Monday, May 31, 2010

Some Random Rambling

My poor blog, how I have been neglecting you. My regular schedule has been completely thrown off for the last week, so I have hardly been online at all. And now I will blog, despite the fact that I have nothing special to say. 


My headaches have been pretty bad in the last few days. They're the all-day, whole-head, Excedrin-doesn't-help kind of headaches that have me drinking water every five minutes--and, consequently, running to the bathroom every five minutes--in the hopes that hydration will fix it. It doesn't, but I have to try something.


This is my 694th post, which means that a commemorative post is coming up fast. I'm trying to think of something interesting to do for my 700th, but it isn't looking good so far.


My lovely friend Bethany gave me a gift card to Half-Price Books for my birthday, and I've already begun using it, taking full advantage of the Memorial Day 20% off sale! I am pretty sure I've gotten at least one bookstore gift card for my birthday every year since I started college, and I will not complain if it continues to happen in the years to come. I love it.


Speaking of my birthday, it is now... three days away (yes, I had to count). And I will be 25 years old. It sounds strange, my friends, I won't lie. But I must admit, I'm happy to know that I will no longer have to pay a young driver fee if I need to rent a car, and hopeful that being a quarter of a century old will earn me some slack from the ageists on the higher end of the spectrum.


So far our plan is to go see Don Giovanni at the Fort Worth Opera on Friday. Is it nerdy that this is how we're excited to spend my birthday? It probably is, but I love it. 


Also, I'm a little bummed that one of my three remaining days with Hannah was taken away by the Memorial Day holiday. Yes, I know that's ungrateful of me, but look: I already had a three-day weekend, after only one day back at work since coming home from vacation; now it's turned into a four-day weekend followed by my normal day off, meaning that on Wednesday I'll have only worked one day out of the previous eleven! Again, ungrateful, but I would have preferred to be working, and now I only have two days left with Hannah. Oh well.


The good news is that starting next week I'll be watching Lana full time, from 6:45 am to about 3 pm, and be getting paid more than I was before. I should also have every other Wednesday off, which is good because then there will be one day every other week where Mike and I have the same day off. Financially, it's actually a really great thing for us, and will hopefully mean that we'll be able to get a second car sometime this fall. That, in turn, will make it a lot easier for Mike to find a better job, since he won't be limited to working in Wylie. So it's good news all around.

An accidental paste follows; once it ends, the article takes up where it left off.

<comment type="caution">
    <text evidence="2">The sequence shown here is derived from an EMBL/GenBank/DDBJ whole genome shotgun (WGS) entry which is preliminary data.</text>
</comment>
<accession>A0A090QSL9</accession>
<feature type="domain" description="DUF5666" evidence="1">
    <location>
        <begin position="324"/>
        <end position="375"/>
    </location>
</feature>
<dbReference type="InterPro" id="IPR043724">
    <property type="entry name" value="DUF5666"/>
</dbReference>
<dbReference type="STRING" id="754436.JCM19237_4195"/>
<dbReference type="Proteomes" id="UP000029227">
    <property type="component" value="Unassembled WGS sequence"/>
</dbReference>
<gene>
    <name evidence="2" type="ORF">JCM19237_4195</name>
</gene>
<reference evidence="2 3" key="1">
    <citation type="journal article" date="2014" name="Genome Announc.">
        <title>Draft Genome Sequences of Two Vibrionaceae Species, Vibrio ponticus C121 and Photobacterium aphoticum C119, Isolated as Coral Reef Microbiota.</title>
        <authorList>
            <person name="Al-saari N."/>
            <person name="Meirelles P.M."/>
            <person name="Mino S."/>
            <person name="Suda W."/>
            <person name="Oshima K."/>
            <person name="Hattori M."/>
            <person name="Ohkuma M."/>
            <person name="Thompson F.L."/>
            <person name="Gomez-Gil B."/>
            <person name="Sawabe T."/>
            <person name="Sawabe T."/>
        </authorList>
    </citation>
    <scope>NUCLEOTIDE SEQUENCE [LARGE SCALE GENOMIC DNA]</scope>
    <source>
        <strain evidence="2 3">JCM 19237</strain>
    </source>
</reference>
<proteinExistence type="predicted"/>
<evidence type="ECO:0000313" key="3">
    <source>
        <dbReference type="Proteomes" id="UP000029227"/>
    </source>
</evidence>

I think this is about all I have to say. Blogging should be getting back to normal soon!

Thursday, May 27, 2010

Traveling Through Space and Time... to Utah.

So we went to Utah.

It was a fabulous trip, if a little too short--but then when is it not? We saw Mia get baptized, celebrated Foxx's first birthday, saw Rick and Nathalie perform with their choir twice, and watched Mia and Kennedy do some awesome dancing at the Westmore dance festival. We played a lot of games, hiked the foothills near Rock Canyon, and generally had a great time.

To begin with, my dad picked us up in the morning and took us to the airport. We were heading straight to Mia's baptism from the airport, so we tried to make everything go as quickly as possible. It didn't quite work. First of all, the flight took as long as they said it would (not like our flight back home, which landed half an hour early, and like many other Delta flights I've been on), so we reached the Salt Lake airport at 10:12. Then, instead of having seats in row 6 like we'd requested when we bought the tickets, we sat in the very last row on the plane. And then, it took us about ten minutes to find Liz and Jeremy, who were picking us up on their way down from Ogden. 

All hindrances aside, though, we made it just in time for the baptism...

After which everyone headed back to Mike's parents' house for Foxx's birthday party. We gave him presents and cake, and then we played Boggle (one of our favorite pastimes). 

That night we drove to Temple Square and watched Rick and Nathalie sing with the Wasatch Chorale, which was a lot of fun. Their music was beautiful. 

Sunday morning was fantastic: We slept in a little bit, and then we played Scattergories and Life with Anna Banana. This was probably one of my favorite parts of the whole trip. I don't know, maybe it's because we never just sit down and play board games anymore, or because there was a giant pig involved, or maybe because Anna is just that awesome. But I had a lot of fun. 

That afternoon Dan and Candice came over, and Liz and Jeremy came back from seeing his parents, and we all went up to BYU and took family pictures. 
They were cut short by rain, so we went home and had another yummy dinner and hung out playing games. Dan and Candice gave Mike a late birthday present and me an early one, and we both got the same thing--gift cards to Borders...
...And so, Monday morning, we headed straight to the Riverwoods to use them. But first, we were astonished to wake up to... winter!

 Mike didn't end up buying anything, but I found a book called The Great Artists and Their Important Works (that link is for the British version, mine's a bit different), which I subsequently carried around with me for the rest of the trip and read every time we were in the car. I can't wait until we put our coffee table together just so I can put that book on it. 

That afternoon we drove around Provo, visiting BYU campus and our old apartment, saw a truly terrible movie at the dollar theater (Diary of a Wimpy Kid--don't waste your time), ate at Hogi Yogi/Teriyaki Stix (which I miss so much when we're in Texas!), and went to Rock Canyon. Then we went over to Dan and Candice's and hung out with them and the kids.